The utility cost reduction programme was a success: in 2013 and 2014 the programme secured savings worth 334 billion forints for some 3.8 million households – the Ministry of National Development’s Minister of State for Parliamentary Affairs, János Fónagy declared at a Monday press briefing.

The cost reduction programme will result in an additional 240 billion forints in savings for families in 2015, he added.

According to his summary, the Government had successfully reduced the price of natural gas by a total of 25%, electricity prices by 24.5% and district heating costs by 22.6%.

Hungarians currently pay the second lowest prices for natural gas and electricity within the European Union, Mr. Fónagy emphasised. “The utility cost reduction programme has been a success; it stands as testimony to the success and soundness of Hungarian reforms and Hungarian solutions”, the Minister of State declared.

Mr. Fónagy pointed out that the HUF 334 billion (EUR 1.1bn) in savings secured for families has improved consumption rates and also fundamentally contributed to enabling the results of Hungarian reforms and the Government’s consumption-related economic achievements to become apparent in people’s everyday lives.

Among the other successes achieved by the reduction in utility prices, the Minister of State also pointed out that the level of outstanding utility payments exceeding 30 days payable to natural gas, electricity and district heating service providers fell by an extremely significant 45% between January 2013 and December 2014. The number of consumers in arrears also decreased considerably to 930 thousand from the previous 1.5 million. The level of outstanding payments owed to service providers was reduced by a further 12 billion forints between May 2014 and May 2015, Mr. Fónagy explained.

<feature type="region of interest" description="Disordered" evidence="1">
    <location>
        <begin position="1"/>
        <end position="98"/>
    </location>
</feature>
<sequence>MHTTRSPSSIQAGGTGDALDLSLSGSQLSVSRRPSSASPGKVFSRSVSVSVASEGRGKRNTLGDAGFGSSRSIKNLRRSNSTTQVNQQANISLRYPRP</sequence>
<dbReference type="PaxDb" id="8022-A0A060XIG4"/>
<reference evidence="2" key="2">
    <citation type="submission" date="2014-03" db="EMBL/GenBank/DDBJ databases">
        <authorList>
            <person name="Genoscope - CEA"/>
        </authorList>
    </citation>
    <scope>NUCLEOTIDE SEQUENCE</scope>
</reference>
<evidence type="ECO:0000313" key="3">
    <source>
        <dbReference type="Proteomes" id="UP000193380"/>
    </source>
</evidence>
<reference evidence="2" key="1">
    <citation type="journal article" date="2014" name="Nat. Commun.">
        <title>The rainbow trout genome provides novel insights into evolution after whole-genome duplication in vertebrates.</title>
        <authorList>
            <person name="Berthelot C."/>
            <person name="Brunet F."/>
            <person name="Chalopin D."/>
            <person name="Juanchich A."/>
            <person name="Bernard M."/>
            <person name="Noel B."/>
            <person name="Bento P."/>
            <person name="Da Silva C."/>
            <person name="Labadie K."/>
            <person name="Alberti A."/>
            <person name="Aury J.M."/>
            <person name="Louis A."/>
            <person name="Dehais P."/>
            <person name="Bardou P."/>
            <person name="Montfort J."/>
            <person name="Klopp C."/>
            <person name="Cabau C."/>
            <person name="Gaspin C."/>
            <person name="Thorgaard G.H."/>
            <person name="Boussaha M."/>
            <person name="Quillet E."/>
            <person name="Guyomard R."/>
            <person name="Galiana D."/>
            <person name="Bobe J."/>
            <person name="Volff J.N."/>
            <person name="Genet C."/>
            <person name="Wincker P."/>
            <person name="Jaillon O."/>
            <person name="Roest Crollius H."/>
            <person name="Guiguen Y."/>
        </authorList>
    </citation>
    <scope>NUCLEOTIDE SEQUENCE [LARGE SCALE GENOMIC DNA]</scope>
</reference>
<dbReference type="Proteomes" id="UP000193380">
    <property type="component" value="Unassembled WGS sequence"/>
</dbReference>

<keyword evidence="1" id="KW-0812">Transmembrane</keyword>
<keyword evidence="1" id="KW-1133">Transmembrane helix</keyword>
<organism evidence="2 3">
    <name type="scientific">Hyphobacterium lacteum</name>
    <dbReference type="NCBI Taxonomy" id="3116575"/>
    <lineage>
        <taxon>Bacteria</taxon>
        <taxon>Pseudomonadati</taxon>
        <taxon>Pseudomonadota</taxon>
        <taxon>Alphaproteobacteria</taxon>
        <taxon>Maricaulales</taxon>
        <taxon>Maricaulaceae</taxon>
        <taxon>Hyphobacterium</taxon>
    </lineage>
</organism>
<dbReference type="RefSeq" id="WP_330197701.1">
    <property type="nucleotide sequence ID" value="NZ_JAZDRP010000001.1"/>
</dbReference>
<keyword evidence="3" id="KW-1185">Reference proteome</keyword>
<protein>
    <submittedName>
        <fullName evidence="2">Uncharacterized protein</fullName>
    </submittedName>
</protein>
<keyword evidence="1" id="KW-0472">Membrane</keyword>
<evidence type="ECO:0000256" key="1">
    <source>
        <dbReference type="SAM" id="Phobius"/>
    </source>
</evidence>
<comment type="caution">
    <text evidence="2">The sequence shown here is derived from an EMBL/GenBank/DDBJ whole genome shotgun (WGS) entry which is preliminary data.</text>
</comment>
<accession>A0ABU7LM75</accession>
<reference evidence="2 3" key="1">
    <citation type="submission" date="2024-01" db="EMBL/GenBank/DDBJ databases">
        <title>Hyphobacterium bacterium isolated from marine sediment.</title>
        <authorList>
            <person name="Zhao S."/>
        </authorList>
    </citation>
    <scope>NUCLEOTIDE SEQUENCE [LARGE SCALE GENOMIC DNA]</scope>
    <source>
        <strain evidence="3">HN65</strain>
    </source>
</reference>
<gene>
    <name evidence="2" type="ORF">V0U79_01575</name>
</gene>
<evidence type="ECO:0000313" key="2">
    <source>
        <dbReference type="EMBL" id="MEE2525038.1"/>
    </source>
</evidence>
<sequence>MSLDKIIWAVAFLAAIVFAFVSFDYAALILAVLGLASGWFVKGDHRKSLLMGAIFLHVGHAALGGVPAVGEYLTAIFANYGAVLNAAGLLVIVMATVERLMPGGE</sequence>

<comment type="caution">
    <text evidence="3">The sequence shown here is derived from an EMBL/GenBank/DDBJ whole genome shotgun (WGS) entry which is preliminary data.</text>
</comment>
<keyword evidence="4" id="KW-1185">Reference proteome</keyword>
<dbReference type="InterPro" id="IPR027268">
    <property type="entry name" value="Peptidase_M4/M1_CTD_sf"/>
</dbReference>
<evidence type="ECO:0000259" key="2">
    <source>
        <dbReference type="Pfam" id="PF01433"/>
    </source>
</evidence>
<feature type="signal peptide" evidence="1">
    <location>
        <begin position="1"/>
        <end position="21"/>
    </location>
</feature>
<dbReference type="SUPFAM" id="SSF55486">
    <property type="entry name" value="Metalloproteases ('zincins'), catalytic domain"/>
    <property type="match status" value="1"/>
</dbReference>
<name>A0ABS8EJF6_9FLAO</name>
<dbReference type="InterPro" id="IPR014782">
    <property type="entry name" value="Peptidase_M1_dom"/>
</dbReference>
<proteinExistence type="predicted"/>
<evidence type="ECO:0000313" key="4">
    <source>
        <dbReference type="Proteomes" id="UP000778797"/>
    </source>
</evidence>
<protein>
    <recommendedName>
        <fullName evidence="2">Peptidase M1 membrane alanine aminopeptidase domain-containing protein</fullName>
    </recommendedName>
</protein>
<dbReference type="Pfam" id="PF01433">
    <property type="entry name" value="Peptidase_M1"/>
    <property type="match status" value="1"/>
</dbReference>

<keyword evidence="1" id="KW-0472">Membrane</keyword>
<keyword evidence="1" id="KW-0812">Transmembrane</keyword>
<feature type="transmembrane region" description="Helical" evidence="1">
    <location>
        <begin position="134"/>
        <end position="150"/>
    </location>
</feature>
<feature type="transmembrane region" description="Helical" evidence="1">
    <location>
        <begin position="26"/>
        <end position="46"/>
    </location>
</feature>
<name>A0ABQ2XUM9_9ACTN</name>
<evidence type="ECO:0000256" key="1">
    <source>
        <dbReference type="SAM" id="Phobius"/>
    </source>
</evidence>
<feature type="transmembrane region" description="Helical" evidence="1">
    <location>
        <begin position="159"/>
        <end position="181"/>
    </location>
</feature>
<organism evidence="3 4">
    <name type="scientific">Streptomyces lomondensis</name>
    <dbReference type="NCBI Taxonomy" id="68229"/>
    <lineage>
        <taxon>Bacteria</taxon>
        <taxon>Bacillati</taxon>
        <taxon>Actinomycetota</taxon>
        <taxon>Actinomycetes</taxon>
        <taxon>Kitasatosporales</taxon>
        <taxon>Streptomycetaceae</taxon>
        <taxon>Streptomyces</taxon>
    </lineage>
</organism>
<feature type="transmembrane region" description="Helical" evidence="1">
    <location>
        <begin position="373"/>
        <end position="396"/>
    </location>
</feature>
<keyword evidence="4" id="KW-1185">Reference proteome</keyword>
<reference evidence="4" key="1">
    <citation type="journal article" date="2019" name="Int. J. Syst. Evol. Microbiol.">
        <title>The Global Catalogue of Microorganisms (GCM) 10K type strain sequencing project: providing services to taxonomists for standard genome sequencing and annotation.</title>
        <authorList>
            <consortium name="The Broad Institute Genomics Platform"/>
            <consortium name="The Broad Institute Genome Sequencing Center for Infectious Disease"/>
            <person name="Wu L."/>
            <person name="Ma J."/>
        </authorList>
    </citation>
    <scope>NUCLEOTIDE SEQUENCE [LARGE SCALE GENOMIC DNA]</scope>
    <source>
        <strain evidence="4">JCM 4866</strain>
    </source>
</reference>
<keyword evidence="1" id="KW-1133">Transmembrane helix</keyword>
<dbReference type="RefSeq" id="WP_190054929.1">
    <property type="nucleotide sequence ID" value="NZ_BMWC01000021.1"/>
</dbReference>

The Minister of State reminded the press that during the spring-summer period of 2010, Hungary was regarded (in economic and financial matters) as being in the same group with Greece and other Mediterranean states: the country was heavily in debt, inflation rates were high and unemployment rates had reached unprecedented heights; Hungary’s reputation was at an all-time low from every perspective. The Government understood that Hungarian families were in a day-to-day financial struggle and the population was paying one of the highest utility rates in Europe, a fact that had to be changed. Families spent a quarter of their income on these costs and expenses, half in the case of poorer families. The government of the period found only one solution: the freezing of utility charges. Then in 2011, significant measures were introduced and further limits were imposed on the increasing of utility charges, which at the time already led to a reduction of several tens of thousands of forints in family utility expenditure, Mr. Fónagy recalled. The truly comprehensive solution was found in December 2012, when initially electricity, natural gas and district heating charges and subsequently water, sewage and waste management charges were significantly reduced in several steps, the Minister of State pointed out.

(Ministry of National Development)